Philanthropy is built into the structure of many of the world’s biggest and most successful corporations. In fact, some argue that it is because of these corporate philanthropic endeavors that they are successful.
To measure that success, Moonridge Group, headed by founder Julie Murray, in partnership with Jeremy Aguero, Applied Analysis, and the Nevada Corporate Giving Council surveyed Nevada businesses as to their philanthropic efforts.
The survey asked questions to determine the amount of funds and time donated to charities, along with the types of charities and causes during the calendar year 2015 or the fiscal year that ended June 30, 2016. The questions also included the amount of time donated by employees; how engaged the employees are toward the company’s philanthropic commitments; and the expected returns on those charity investments.
The results of that survey were presented to an audience of nearly 250 funders Feb. 10 during Las Vegas-based Moonridge Group’s annual Philanthropy Leaders Summit at Las Vegas City Hall.
The big news is that corporations in Nevada, representing more than 120,000 employees and generating nearly $40 billion in business receipts, gave back an estimated $132.5 million to charity. That equals 0.38 percent of their total revenue and is nearly three times more generous than the 0.13 percent of revenue given nationally.
The state’s workforce recorded more than 482,000 volunteer hours credited to company volunteer programs. Nearly 79 percent of the companies surveyed offer a company-sponsored volunteer program. Of those companies, 56 percent offered four or more days, 33 percent offered two or three days, and 11 percent offered one volunteer day.
Approximately 79 percent of the companies surveyed had some sort of employee gift-matching program or combination of programs, such as a workplace giving campaign, 44 percent; a dollars for doers program, 44 percent; and a year-round matching policy, 33 percent; and 44 percent had some other form of gift-matching program available to employees.
The charitable-giving decisions don’t always originate at the top of the organizational chart. Only 21 percent reported their decisions were made by the CEO, chief financial officer or chief operating officer, and another 7 percent said the board of directors made the decisions. The largest number, 29 percent, reported that a separate corporate philanthropy leader in the organization made the decisions, and another 21 percent have a separate company foundation leadership. The remaining companies hand the decision over to the employees, 15 percent, or a charitable giving committee, 7 percent.
The companies surveyed were asked how they made their decisions as to what charities they would support. They did this by ranking their decision-making factors from 1 (least important) to 10 (most important).
▶ Strategic giving (giving that aids business goals and serves critical community needs), 4.6
▶ Community relationships with longtime recipients, 4.5
▶ Assessment of the greatest needs in the community, 4.2
▶ Demonstrated results by potential applicants, 3.9
▶ Quality of applications/requests from potential recipients, 3.6
▶ Personal convictions of company executives, 3.5
▶ Commercial opportunities (giving that furthers corporate image or company goals), 3.3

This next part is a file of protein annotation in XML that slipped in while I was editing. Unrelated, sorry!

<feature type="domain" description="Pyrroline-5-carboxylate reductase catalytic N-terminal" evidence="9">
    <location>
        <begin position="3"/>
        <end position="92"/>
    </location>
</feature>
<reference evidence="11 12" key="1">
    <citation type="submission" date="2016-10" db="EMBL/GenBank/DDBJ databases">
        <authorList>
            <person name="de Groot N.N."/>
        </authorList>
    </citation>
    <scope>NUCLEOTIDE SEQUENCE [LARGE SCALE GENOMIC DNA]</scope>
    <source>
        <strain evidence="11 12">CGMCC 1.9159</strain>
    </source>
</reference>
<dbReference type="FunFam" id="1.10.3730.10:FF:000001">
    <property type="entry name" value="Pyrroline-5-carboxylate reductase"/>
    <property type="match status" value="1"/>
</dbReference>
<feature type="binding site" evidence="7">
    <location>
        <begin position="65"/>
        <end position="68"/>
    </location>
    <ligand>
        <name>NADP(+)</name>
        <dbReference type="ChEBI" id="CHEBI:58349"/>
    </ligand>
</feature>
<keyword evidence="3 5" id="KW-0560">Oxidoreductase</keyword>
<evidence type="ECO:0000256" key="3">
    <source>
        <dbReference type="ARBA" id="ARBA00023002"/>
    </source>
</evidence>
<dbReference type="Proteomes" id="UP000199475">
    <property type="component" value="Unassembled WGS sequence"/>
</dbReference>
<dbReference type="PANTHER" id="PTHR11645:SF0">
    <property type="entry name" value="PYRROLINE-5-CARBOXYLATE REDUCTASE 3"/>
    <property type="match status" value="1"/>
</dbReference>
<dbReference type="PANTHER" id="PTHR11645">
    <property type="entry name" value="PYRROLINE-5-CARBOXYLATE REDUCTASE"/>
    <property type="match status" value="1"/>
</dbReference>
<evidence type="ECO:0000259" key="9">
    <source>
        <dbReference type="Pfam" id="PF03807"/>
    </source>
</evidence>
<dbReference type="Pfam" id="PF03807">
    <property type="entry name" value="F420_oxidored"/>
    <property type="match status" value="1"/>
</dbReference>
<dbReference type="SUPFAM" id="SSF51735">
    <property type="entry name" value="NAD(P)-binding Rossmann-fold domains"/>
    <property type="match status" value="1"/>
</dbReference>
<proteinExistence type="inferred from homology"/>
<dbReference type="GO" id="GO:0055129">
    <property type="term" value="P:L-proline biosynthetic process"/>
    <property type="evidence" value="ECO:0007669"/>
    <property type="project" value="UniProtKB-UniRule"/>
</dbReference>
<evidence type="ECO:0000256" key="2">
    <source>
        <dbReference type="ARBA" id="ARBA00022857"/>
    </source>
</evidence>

▶ Pre-defined company giving focus area, 3.2
▶ Reactive giving (e.g. disaster relief), 2.9
▶ Frequency of applications/requests from potential recipients, 1.8
While companies largely agreed on the important factors in their decision-making processes, their motivations for doing so differed widely. When companies were asked to rank their motivations for giving (on a scale of 1 lowest, to 4 highest), every possible answer was chosen as the most important at least once.
▶ Community wellness/sustainability where the companies’ employees live and work, 4.2
▶ Protecting/enhancing the company’s reputation, 3.9
▶ Providing opportunities to engage with the company’s employees, 3.6
▶ Creating opportunities for business innovation or growth, 3.0
▶ Increasing customer loyalty, 2.9
At the top of the list is education, receiving a total of 37.4 percent, broken down between higher education (24.8 percent) and K-12 (12.6 percent). Nationally, K-12 receives 16 percent, and higher education receives a more modest 13 percent.
Next on the list, and moving up in the rankings, is the arts and culture category, garnering 13.4 percent compared to last year’s number — and the current national average — of 6 percent.
Overall, Nevada’s arts and culture industries account for an estimated 5,643 employees. According to the report, that number is deceiving due to the high number of employees involved in the large-scale production shows at the Las Vegas resorts. Industries such as motion picture production, museums and even theater companies are relatively lacking in Nevada, and a focus on improving our area’s cultural amenities is needed to better maintain a connectedness with its residents.
Rounding out the list is health and social services at 12.5 percent; environment, 10.1 percent; civic and public affairs, 8.9 percent; community infrastructure, 7.8 percent; and other and unknown at 9.8 percent.
According to Moonridge Group, total philanthropic giving is expected to increase by 3.8 percent in 2017 with foundation and corporate giving making up 20.6 percent of the total giving pie. The projected three major benefactors are health and wellness (up 8.5 percent), education (up 6.3 percent) and public society benefit (up 5.2 percent).
A full report on Corporate Philanthropy in Nevada is available through the Moonridge Group Philanthropy Advisors at moonridgegroup.com.